Diplomatic clash as China bans senior British MPs from Hong Kong

The move comes amid continuing protests by pro-democracy campaigners in Hong Kong

Oliver Wright,James Legge
Sunday 30 November 2014 17:13
Pro-democracy student protesters in Hong Kong listen to speeches in the Occupy Central zone before clashing with police
Pro-democracy student protesters in Hong Kong listen to speeches in the Occupy Central zone before clashing with police

China has banned a senior parliamentary committee of MPs from entering Hong Kong in a move that will escalate diplomatic tensions between the two countries.

The unprecedented move to bar members of the Foreign Affairs Committee from Britain’s former colony was communicated to the chair of the committee, Sir Richard Ottaway, by China’s deputy ambassador.

He tonight accused the Chinese authorities of acting in an “overtly confrontational manner” in threatening to deport them if the group enters the country and described the move as a “very serious matter”. He said he would call on Monday for an emergency debate in Parliament.

The Foreign Office also said it had raised the issue at “the most senior levels” in Beijing and said banning the MPs was “not consistent” with the positive trend in UK-China relations.

This is the latest diplomatic clash between the UK and China after the Deputy Prime Minister, Nick Clegg, summoned the ambassador to meet him over concerns about how the protests in Hong Kong were being handled.

The Chinese government has been attempting to suppress activists who are demanding free elections for the city’s next leader in 2017, not a vote between pre-screened candidates that Beijing has said it will allow.

On Sunday night, thousands of pro-democracy activists clashed with police as they tried to encircle government headquarters, defying orders to retreat after more than two months of demonstrations.

Scores of protesters with wooden shields and metal barricades charged police as officers warned them to retreat. Police, who have been accused of using excessive force, struck demonstrators with batons to push them back.

The clashes come at the end of a week in which Hong Kong authorities began a concerted push against the occupations, clearing the camp at Mong Kok, on the Kowloon peninsula. The clearance operation involved violent clashes and more than 150 arrests.

The British MPs were due to arrive in Hong Kong later this month to meet with pro-democracy activists as well as the Hong Kong Government. This was part of its investigation into UK’s relations with Hong Kong 30 years after the Joint Declaration was signed that handed the colony back to China.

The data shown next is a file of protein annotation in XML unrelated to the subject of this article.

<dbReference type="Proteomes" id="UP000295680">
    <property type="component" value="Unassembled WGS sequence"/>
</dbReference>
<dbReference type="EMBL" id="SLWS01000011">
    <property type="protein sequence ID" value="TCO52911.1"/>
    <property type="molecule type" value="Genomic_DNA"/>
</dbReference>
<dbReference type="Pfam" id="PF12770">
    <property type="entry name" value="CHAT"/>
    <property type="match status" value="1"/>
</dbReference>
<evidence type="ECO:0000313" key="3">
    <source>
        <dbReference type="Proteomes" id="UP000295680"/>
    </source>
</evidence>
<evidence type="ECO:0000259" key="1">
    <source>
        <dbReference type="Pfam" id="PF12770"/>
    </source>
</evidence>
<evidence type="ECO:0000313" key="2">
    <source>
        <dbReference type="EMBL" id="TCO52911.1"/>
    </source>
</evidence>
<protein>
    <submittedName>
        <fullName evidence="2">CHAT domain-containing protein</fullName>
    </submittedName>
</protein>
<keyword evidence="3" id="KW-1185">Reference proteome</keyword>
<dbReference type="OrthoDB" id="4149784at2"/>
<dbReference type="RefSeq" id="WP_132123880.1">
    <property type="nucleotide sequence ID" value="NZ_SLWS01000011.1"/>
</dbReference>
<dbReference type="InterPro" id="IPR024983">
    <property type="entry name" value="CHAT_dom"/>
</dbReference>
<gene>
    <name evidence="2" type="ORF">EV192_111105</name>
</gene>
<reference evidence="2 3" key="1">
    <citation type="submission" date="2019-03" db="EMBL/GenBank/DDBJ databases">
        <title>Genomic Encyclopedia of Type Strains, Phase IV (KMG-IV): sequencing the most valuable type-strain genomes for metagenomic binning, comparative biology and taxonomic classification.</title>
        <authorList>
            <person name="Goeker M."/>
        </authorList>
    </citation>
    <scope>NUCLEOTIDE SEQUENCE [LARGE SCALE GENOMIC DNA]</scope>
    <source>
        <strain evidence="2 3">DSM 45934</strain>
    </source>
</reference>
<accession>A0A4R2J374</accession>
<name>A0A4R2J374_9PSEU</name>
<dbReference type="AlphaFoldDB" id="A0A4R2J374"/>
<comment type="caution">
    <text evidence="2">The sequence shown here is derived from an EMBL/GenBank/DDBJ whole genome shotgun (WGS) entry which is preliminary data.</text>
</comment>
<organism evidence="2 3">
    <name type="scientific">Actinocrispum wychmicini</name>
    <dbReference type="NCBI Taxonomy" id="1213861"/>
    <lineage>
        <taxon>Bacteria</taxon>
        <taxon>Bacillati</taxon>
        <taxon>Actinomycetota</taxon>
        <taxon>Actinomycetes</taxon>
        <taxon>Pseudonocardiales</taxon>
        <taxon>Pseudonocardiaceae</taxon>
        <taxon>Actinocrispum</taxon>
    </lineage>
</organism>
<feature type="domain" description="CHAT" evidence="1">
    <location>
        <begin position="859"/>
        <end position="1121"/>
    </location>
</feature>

Last week a visit by a cross-party group of parliamentarians to China, led by Peter Mandelson, was cancelled at the last minute after Beijing refused to grant a visa to a Conservative MP who had organised a debate on the pro-democracy protests.

Mr Ottaway said he first became aware of Chinese concerns about the visit in August when he was called to see the Chinese ambassador to London. “I expected it to be a civil conversation,” he said.

“But it was pretty abrasive and confrontational. He said we were meddling in the internal affairs of another country. He said we should cancel our inquiry and said we wouldn’t be welcome in Hong Kong.

“We considered it would be an abrogation of our responsibilities not to continue with the inquiry. We let it be known that we intended to visit in the third week in December and the rhetoric went up a gear.

“Last week they told us it would be perceived we would be siding with the protesters who occupy central and other illegal activities. Then on Friday afternoon the deputy ambassador came and told me we would not be allowed into Hong Kong. I told him they were making a mistake.” Mr Ottaway said the move raised questions about Beijing’s stance towards Hong Kong. “It is flagging up the direction of travel of China on these issues which may not be welcome to the rest of the world.”

He added: “I do question if they have the power to ban us as immigration is devolved to the Hong Kong authorities. That questions whether they are abandoning the one country two systems approach.”

In a statement, the Foreign Office said it was deeply concerned by the ban. “It is not consistent with the positive trend in UK-China relations over the past year, including the recognition during Premier Li’s visit to London in June that the UK and China have considerable shared interests in respect of Hong Kong,” said a spokeswoman.

“Nor is it in the spirit of the Sino-British Joint Declaration, concluded 30 years ago. The FCO signalled this position to the Chinese at the most senior levels.”

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